Astor – The Aubergine Dream cassette

£7.00

The final Astor release celebrates a 12 year old birthday with the combined audacious and unnecessary platform of sound bouncing around marble, traces elements of sacred zuehl and the buoyant pathos of russian souls. A helicopter solo; rewind. Hello intimacy and poor jokes (friends). Is this hypothetical unease – or just rubbish? Regional Bears do hope you enjoy this tip. And it is a tip.

Performed with Nell Peto. Also features appearances from Amelia Borg, Christine Borg, Alfred Schnittke, Edward Lawrenson and Rialzu.

Recorded at Cafe Oto, London on the evening of the 4th august, 2017 during the 2 day event “Fuck you wheres my suger”. Two nights around the themes of depression and hysteria curated by Lucy Stein and Mark Harwood.

Thanks to Shaun Crook for recording.

 

Review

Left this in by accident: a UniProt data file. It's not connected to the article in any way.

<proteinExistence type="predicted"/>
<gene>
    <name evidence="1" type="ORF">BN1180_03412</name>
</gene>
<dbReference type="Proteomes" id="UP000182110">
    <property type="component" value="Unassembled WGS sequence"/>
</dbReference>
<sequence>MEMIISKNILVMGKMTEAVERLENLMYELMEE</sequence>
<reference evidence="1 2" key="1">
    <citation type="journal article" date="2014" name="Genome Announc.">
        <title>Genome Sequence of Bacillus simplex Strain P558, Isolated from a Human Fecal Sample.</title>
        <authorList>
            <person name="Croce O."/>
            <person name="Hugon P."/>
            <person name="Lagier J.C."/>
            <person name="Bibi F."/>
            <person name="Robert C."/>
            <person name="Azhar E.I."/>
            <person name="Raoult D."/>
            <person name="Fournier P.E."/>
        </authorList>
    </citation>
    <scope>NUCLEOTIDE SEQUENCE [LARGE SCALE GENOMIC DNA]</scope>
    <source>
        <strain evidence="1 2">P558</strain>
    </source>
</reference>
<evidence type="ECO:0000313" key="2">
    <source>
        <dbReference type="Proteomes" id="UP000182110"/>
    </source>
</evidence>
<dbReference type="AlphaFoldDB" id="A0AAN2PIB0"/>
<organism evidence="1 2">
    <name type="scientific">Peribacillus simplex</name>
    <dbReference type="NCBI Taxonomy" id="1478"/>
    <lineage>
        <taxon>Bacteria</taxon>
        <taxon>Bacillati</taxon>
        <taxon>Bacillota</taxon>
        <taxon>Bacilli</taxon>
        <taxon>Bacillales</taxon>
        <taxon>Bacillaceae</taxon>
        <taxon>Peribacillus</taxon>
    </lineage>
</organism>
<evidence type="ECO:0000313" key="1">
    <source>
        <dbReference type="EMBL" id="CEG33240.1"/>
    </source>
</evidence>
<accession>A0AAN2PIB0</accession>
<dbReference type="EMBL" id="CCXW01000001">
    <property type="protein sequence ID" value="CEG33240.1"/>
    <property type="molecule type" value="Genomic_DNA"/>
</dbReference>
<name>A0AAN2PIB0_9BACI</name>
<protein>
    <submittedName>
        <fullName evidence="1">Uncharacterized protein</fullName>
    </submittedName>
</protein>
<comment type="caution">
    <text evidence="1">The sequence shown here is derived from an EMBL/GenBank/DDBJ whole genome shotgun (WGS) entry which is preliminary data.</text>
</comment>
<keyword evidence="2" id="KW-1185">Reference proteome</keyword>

Though the release as a whole is quite the head-scratcher, the opening moments of Astor’s new tape The Aubergine Dream are, to me, profoundly disconcerting. “Aubergine dream. I love aubergine. I fucking love it,” states the immediately recognizable voice of a text-to-speech program. It’s not the use of text-to-speech itself, but instead that the actual text being transferred to speech is so colloquial and earnest that hearing it spoken in such a flat, synthetic manner is disturbing. In fact, though, most of the elements that make The Aubergine Dream so befuddling arise from this apathetic warping of humanity. The material on the tape was performed in 2017 at Cafe Oto, a London venue known for its ongoing support of experimental arts, but in trying to decipher the expected sonic space that a live performance provides we’re left floundering. The deafening contact mic shuffles and mysterious hum that materialize after the spoken introduction fade away around five minutes into side A, and after an extremely muffled bout of applause—and I wonder if it’s even the same audience that was watching Astor perform that day—we’re left in complete silence for nearly 30 seconds before the entry of some reverently struck piano chords and grimy hiss. Further on in the side the “live” identity of the piece becomes even less concrete as warbly tape manipulations distort what we’re inclined to believe are recordings of the surrounding environment, but at this point I’ve given up trying to align The Aubergine Dream with any preconceived musical templates I’ve stored away in my brain, and as the stuttering, segmented collages of side B unspool, it’s clear that’s the best approach. Unpredictable to say the least, endlessly subversive, fascinatingly strange, and ultimately sublime, Astor’s newest release is one I’ll be returning to many times. – Noise not Music

 

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